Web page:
Crash after police pursuit kills 2 bystanders, longtime friends; investigation launched
The Los Angeles Police Department will examine whether a high-speed pursuit of a stolen car before a deadly crash in the San Fernando Valley on Tuesday night followed departmental policy, Chief Michel Moore said Wednesday.
Two bystanders were killed when a black Toyota Tacoma pickup that had been reported stolen crashed into a parked Honda Civic near the intersection of Woodman Avenue and Lanark Street in Panorama City about 8 p.m. Tuesday.
Police officers had started following the truck at 7:48 p.m. in Westlake after the vehicle was reported stolen, said LAPD Deputy Chief Alan Hamilton. When the driver noticed the police, he “began to take evasive measures to get away from the officers,” Hamilton said.
In Panorama City, the driver sped north on Woodman, “drove into an intersection at a high speed and T-boned two innocent motorists,” Moore said.
Relatives and friends identified the victims as Chris Teagarden, 46, of Granada Hills and Tim Schultz, 49. The two men had been friends for decades and had gone out for tacos before the crash, they said.
As to “the circumstances of why the department was pursuing that individual” and whether it was “consistent with our policies and expectations,” Moore said information would be provided as it became known.
Hamilton said the pursuing officers had stopped chasing the truck and were instead in “tracking mode” — that is, not seeking to keep up with the truck — because of the danger involved, Hamilton said. They had been in tracking mode for “minutes” at the time of the crash, Hamilton said.
The driver of the Toyota Tacoma climbed out of the wreckage and was arrested. The driver, identified as Oscar Delacruz, 32, was booked on suspicion of felony murder.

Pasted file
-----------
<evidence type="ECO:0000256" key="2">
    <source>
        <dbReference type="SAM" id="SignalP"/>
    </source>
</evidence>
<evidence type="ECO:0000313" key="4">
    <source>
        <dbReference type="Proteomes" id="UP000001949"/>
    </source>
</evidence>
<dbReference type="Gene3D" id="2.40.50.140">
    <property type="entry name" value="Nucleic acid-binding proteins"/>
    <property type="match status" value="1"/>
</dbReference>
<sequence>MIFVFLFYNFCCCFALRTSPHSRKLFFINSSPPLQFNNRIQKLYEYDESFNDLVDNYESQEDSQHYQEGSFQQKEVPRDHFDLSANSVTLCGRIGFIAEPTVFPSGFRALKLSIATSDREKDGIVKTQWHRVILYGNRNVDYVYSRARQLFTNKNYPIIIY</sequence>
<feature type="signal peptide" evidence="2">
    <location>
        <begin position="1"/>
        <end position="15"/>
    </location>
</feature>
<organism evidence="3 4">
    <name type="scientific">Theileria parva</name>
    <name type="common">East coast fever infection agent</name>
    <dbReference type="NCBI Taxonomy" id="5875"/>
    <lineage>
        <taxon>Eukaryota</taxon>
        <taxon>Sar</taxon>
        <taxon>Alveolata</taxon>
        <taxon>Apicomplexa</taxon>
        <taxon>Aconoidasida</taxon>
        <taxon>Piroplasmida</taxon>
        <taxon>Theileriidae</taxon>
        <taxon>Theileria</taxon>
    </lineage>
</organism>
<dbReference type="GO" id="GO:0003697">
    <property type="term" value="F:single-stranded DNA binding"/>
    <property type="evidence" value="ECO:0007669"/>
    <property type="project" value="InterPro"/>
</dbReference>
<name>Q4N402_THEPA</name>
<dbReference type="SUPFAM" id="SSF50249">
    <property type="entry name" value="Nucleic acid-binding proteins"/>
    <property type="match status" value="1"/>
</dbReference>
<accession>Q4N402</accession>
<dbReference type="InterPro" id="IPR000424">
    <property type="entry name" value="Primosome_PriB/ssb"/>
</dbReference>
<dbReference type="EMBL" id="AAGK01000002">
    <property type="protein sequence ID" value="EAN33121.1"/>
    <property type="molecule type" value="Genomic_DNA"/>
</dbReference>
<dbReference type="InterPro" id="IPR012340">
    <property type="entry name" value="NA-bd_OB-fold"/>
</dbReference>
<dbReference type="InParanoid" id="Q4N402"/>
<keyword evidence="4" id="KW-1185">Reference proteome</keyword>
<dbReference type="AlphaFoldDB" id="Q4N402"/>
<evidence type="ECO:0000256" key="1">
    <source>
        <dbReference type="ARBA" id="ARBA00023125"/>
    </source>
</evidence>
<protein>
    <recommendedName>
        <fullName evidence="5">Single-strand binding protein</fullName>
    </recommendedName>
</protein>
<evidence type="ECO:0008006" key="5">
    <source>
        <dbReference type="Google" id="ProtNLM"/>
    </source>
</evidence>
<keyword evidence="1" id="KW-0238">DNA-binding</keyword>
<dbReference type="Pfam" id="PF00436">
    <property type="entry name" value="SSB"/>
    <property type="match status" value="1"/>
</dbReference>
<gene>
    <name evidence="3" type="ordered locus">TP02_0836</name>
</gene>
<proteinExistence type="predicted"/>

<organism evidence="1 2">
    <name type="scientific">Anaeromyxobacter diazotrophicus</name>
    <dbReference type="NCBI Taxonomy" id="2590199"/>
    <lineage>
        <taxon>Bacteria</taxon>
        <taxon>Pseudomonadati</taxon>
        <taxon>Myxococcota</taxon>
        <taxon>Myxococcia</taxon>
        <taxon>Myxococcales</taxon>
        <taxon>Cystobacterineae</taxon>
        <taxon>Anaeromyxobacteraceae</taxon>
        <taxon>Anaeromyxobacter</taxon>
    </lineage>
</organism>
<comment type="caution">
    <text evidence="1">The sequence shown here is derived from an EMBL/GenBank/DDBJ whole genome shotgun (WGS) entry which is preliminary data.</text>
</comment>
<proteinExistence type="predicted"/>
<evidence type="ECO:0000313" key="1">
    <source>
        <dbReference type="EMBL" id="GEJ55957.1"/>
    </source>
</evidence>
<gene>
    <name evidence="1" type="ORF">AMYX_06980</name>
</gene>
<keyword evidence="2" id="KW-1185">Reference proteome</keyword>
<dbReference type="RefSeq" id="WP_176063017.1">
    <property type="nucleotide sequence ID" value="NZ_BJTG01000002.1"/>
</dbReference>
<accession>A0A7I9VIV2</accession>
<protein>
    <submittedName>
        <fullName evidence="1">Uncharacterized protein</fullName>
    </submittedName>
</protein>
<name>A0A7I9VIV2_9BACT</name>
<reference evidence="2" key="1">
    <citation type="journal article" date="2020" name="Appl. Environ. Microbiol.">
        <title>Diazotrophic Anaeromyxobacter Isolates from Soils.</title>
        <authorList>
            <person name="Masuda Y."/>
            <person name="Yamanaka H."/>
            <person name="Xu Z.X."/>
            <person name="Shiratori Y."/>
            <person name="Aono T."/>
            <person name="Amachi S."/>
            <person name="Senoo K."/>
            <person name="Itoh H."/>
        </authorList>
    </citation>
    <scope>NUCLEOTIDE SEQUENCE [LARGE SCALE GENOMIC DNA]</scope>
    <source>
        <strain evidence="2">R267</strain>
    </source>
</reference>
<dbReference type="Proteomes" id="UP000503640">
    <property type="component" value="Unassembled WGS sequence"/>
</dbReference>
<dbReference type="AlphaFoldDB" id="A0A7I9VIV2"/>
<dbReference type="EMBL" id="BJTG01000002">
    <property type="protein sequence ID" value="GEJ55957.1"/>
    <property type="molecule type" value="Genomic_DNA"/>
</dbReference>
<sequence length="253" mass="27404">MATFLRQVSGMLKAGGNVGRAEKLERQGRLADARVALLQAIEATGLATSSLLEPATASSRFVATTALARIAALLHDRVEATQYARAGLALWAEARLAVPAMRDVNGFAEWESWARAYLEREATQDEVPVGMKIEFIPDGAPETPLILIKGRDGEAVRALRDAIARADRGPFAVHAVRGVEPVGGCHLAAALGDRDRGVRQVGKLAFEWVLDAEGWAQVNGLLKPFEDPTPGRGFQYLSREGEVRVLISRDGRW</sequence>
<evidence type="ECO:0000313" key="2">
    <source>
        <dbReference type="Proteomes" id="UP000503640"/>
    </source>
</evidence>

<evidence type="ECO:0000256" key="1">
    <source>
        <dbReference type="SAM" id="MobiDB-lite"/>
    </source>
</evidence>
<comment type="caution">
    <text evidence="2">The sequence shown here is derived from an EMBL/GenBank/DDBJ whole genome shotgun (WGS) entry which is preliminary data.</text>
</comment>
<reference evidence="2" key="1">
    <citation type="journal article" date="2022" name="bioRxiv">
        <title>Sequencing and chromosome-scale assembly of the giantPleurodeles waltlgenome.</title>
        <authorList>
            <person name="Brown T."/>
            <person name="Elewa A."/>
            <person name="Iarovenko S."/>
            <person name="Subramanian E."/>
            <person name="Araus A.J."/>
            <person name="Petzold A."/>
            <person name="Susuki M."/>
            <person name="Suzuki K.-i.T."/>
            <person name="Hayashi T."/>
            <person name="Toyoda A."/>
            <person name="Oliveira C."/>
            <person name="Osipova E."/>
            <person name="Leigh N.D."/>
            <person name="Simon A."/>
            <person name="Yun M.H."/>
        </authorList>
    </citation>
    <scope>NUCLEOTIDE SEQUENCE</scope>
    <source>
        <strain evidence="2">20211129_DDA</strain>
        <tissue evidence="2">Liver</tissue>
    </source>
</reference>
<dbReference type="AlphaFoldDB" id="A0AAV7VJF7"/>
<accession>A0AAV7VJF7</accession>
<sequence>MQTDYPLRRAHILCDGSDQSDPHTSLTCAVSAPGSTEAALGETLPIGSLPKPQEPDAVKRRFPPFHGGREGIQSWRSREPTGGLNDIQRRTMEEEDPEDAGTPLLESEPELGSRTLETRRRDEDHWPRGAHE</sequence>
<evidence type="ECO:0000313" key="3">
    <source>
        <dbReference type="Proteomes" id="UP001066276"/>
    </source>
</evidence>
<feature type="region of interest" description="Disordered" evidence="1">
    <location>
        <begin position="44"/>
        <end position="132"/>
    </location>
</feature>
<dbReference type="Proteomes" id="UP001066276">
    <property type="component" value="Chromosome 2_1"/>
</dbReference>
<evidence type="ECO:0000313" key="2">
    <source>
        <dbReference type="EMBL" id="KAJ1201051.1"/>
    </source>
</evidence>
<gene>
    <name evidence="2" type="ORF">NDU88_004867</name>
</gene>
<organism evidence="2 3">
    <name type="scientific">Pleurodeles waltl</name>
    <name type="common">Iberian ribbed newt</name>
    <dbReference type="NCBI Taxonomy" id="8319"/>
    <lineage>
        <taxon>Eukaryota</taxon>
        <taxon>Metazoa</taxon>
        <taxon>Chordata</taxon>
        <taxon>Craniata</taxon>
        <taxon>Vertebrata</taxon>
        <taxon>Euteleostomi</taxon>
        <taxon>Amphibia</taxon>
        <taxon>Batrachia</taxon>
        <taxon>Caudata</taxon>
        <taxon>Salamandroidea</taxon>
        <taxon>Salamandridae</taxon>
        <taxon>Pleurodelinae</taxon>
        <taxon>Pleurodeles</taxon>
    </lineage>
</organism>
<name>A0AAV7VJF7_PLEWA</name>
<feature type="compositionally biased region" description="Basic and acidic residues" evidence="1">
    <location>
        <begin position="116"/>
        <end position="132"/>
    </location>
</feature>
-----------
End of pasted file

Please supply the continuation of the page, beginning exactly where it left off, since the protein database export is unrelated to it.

Teagarden’s sister, Joellen Ammann, told reporters Wednesday that her brother was a hardworking business owner and a Little League coach. He was married and had a teenage son.
“It didn’t have to be this way,” she said. “A stolen truck isn’t worth it. It’s not. My mom is still sitting at home right now waiting for my brother to come home.”
In August, a deadly crash in South L.A. after a police pursuit prompted similar questions.
Janisha Harris, 35, and Jamarea Keyes, 38, were driving home from work on Aug. 19 when a speeding driver ran a red light at Manchester Avenue and South Broadway and slammed into their car, killing them both.
After the crash, an LAPD captain said that officers had been pursuing the speeding driver but had “shut down the pursuit before the collision.”
A report prepared by the LAPD contradicted that account. It found that two officers from the department’s 77th Street Station were still in pursuit when the deadly crash occurred.
A 2017 grand jury found that police chases in Los Angeles County cause “unnecessary bystander injuries and deaths,” and that agencies need to take into account the likelihood of a dangerous collision compared with the chances of catching a suspect.
The grand jury report, using data provided by the California Highway Patrol, found that 17% of the car chases in the county over a 12-month period in 2015 and 2016 ended in a crash that could have resulted in injury or death. Two-thirds of the 421 pursuits ended in an arrest.
Over the same period, three fleeing drivers were killed and 45 people were injured, including suspects, their passengers or officers, the report said.
The grand jury cited a 2015 analysis by The Times that found that LAPD pursuits injured bystanders at more than twice the rate of police chases in the rest of California.
Start your day right
Sign up for Essential California for news, features and recommendations from the L.A. Times and beyond in your inbox six days a week.
You may occasionally receive promotional content from the Los Angeles Times.